“Is there a joiner called Lanz who lives here?” he asked. “Pardon?” said a young woman with black, shining eyes who was, at that moment, washing children’s underclothes in a bucket. She pointed her wet hand towards the open door of the adjoining room.
K. thought he had stepped into a meeting. A medium sized, two windowed room was filled with the most diverse crowd of people – nobody paid any attention to the person who had just entered. Close under its ceiling it was surrounded by a gallery which was also fully occupied and where the people could only stand bent down with their heads and their backs touching the ceiling. K., who found the air too stuffy, stepped out again and said to the young woman, who had probably misunderstood what he had said, “I asked for a joiner, someone by the name of Lanz.” “Yes,” said the woman, “please go on in.” K. would probably not have followed her if the woman had not gone up to him, taken hold of the door handle and said, “I’ll have to close the door after you, no-one else will be allowed in.” “Very sensible,” said K., “but it’s too full already.” But then he went back in anyway.
From Der Prozeß (“The Trial”) by Franz Kafka (written 1915, but not published until 1925)
“The path, which ran parallel to the river, led to a little grassy clearing that was hemmed in by huddled trees; coconut, cashew, mango, bilimbi. On the edge of the clearing , with its back to the river, a low hut with walls of orange laterite plastered with mud and a thatched roof nestled close to the ground , as though it were listening to a whispered subterranean secret. The low walls of the hut were the same colour as the earth they stood on, and seemed to have germinated from a house-seed planted in the ground, from which right-angled ribs had risen and enclosed space. Three untidy banana trees grew in the little front yard that had been fenced off with panels of woven palm leaves.”
From The God of Small Things by Arundhati Roy (1992)
“At the peace talks in 1919, Britain was fully aware of the dangers of imposing too severe a penalty on the Germans; but the French were not to be denied. For them, the war had meant two million dead and a vast tract of north eastern France laid waste. Much has been written about the devastation wrought by the fighting, but nothing in our modern experience even comes close to describing it. Perhaps a single image will help. In 1914, the French village of Douaumont was a thriving rural community, a few miles from an ancient fortress that had guarded the road to Paris since Roman times. In 1916 it was the scene of some of the most ferocious fighting between French and Germans during the battle of Verdun. Such was the intensity of the artillery bombardment that the village was completely obliterated – and I mean that quite literally, there wasn’t a single stone left standing. In fact, the only way you could tell that there had been ever anything there at all was a vague grey smudge in the soil visible only from the air. During the battle, the combatants fired off 40 million artillery shells, that’s six per square metre of the battlefield, which in some places resembled the surface of Mars with a permanent smog overhead of Mustard Gas and Phosgenes mixed in with the noxious smell from the rotting corpses that littered the battlefield. All that is left now is a cemetery containing the remains of 100,000 unidentified soldiers from both sides out of the three hundred thousand who perished there.”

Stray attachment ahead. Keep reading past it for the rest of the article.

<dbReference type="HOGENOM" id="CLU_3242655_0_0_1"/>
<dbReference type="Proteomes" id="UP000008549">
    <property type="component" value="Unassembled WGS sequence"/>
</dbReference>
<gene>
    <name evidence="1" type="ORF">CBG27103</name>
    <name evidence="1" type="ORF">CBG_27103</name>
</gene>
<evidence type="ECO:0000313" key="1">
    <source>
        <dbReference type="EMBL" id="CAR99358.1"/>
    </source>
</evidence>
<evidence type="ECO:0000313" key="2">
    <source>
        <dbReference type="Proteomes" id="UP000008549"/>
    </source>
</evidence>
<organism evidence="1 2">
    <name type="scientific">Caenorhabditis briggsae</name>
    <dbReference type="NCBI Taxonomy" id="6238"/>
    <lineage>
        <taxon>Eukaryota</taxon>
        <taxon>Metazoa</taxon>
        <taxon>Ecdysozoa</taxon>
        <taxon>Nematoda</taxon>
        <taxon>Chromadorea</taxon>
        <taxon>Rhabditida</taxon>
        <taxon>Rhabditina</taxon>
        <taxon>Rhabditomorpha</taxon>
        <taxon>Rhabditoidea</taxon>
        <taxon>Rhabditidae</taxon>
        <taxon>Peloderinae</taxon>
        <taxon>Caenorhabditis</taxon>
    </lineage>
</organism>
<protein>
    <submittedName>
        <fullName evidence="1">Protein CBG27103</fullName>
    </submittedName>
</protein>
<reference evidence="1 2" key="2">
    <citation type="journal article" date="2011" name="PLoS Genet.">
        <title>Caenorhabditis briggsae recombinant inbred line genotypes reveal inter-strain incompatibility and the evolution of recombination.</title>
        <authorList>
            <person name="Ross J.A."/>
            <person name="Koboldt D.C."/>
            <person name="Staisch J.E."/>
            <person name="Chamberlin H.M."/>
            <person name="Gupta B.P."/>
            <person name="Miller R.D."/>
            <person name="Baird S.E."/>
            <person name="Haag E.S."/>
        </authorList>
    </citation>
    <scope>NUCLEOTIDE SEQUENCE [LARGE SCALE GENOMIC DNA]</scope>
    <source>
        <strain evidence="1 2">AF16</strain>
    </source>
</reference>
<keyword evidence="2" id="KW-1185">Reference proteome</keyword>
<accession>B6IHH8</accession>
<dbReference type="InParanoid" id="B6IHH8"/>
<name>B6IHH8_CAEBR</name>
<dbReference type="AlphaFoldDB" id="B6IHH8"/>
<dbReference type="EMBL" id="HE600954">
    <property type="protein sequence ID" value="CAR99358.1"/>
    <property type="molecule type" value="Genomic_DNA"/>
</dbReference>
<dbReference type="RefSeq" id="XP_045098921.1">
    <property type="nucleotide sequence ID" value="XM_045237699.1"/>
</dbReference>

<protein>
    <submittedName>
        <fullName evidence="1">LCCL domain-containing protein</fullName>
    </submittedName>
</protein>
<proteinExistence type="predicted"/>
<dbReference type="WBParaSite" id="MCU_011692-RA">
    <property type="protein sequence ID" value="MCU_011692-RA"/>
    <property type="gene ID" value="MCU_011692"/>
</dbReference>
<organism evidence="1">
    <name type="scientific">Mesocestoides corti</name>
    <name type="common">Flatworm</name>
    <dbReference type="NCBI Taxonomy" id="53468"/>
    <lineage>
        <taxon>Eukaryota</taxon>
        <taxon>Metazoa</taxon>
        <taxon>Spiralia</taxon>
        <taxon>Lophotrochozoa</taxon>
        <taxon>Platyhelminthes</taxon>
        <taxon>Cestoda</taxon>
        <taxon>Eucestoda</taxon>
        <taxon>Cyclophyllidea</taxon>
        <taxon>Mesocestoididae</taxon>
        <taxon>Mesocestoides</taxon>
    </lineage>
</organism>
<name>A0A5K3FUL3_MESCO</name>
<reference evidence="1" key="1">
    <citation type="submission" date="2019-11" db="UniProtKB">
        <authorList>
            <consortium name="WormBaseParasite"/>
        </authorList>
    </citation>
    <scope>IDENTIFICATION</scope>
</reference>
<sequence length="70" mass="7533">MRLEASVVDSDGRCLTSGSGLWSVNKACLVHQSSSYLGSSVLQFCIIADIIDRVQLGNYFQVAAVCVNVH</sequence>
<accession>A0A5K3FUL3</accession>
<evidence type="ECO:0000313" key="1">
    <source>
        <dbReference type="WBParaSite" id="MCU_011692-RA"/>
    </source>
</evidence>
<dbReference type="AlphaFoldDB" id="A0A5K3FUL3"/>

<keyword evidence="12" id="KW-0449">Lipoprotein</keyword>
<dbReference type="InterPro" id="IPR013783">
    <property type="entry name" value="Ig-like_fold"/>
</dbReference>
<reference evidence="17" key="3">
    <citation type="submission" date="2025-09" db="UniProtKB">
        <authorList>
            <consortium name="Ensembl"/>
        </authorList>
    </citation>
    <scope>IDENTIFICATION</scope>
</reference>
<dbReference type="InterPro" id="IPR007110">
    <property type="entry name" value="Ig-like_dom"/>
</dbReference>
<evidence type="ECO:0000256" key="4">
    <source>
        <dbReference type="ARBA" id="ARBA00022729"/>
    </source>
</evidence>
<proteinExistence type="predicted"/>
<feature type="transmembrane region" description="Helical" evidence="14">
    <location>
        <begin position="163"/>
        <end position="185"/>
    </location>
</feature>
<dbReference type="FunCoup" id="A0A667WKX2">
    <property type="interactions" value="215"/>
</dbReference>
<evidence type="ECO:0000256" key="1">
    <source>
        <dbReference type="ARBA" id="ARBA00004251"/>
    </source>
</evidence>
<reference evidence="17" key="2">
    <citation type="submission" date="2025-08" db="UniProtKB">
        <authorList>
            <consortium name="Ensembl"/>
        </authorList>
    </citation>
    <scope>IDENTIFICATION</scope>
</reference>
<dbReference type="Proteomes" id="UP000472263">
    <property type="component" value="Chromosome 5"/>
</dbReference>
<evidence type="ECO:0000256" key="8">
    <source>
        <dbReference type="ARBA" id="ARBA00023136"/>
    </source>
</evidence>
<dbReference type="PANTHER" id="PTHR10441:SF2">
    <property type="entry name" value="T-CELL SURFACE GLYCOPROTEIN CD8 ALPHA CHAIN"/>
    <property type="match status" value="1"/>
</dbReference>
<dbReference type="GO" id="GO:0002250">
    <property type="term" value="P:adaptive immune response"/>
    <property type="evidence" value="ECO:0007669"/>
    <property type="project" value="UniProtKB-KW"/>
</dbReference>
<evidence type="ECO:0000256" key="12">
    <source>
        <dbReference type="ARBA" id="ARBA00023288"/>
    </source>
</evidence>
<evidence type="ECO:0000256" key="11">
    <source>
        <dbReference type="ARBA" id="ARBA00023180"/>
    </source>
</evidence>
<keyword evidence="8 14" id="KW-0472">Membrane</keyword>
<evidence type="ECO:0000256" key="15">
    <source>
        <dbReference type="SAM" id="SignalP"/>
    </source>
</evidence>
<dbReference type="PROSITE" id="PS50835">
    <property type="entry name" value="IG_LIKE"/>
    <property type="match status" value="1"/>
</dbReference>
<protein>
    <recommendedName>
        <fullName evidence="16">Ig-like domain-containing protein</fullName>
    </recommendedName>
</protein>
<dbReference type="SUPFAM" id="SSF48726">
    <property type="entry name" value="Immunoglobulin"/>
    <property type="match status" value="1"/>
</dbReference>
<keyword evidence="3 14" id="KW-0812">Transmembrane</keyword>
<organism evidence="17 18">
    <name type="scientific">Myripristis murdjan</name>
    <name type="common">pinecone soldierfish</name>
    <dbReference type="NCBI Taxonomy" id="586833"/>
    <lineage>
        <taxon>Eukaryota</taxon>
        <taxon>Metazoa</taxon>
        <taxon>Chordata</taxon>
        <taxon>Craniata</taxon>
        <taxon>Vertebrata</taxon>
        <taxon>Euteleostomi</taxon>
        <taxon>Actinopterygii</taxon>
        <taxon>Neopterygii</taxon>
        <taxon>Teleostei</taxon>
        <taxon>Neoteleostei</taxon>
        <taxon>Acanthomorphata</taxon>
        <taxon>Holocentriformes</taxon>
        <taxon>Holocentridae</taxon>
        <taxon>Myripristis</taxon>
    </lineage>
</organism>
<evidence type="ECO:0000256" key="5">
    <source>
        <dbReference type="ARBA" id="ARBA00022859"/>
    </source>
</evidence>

[During WW1, the killing of POWs was commonplace by both sides … ] “Though sometimes spontaneous, this kind of behaviour seems to have been encouraged by some commissioned officers, who believed that the order ‘Take no prisoners’ enhanced the aggression and therefore the combat effectiveness of their men. A verbal order to finish off French prisoners was issued to some German officers as early as September 1914. But there was nothing particularly German about this sort of thing . One British brigadier was overheard by a soldier in the Suffolks to say on the eve of the Battle of the Somme ‘You may take prisoners, but I don’t want to see them.’ Another man, in the 17th Highland Light Infantry, recalled the order ‘that no quarter was to be shown to the enemy and no prisoners.’ Private Arthur Hubbard of the London Scottish Regiment also received strict orders not to take prisoners, ‘no matter if wounded.’ His ‘first job’ he recalled, ‘was when I had finished cutting some of the wire away, to empty my magazine on 3 Germans that came out of their deep dugout , bleeding badly, and put them out of their misery, they cried for mercy, but I had my orders, they had no feelings whatever for us poor chaps.’ ….”
From The War of the World by Niall Fergusson (2006)
“The rate of interest she paid was of course high , because of the uncertainty of her security, and the arithmetic of lovers is often sketchy and optimistic. Yet they had glorious times after that return. They determined that they would not go to a Pleasure City nor waste their days rushing through the air from one part of the world to the other, for in spite of one disillusionment, their tastes were still old fashioned. They furnished their little room with quaint old Victorian furniture, and found a shop on the forty-second floor in Seventh Way where printed books of the old sort were still to be bought. It was their pet affectation to read print instead of hearing phonographs. And when presently came a sweet little girl, to unite them further if it were possible, Elizabeth would not send her to a Creche, as the custom was, but insisted on nursing it at home. The rent of their apartments was raised on account of this singular proceeding, but they did not mind. It only meant borrowing a little more.”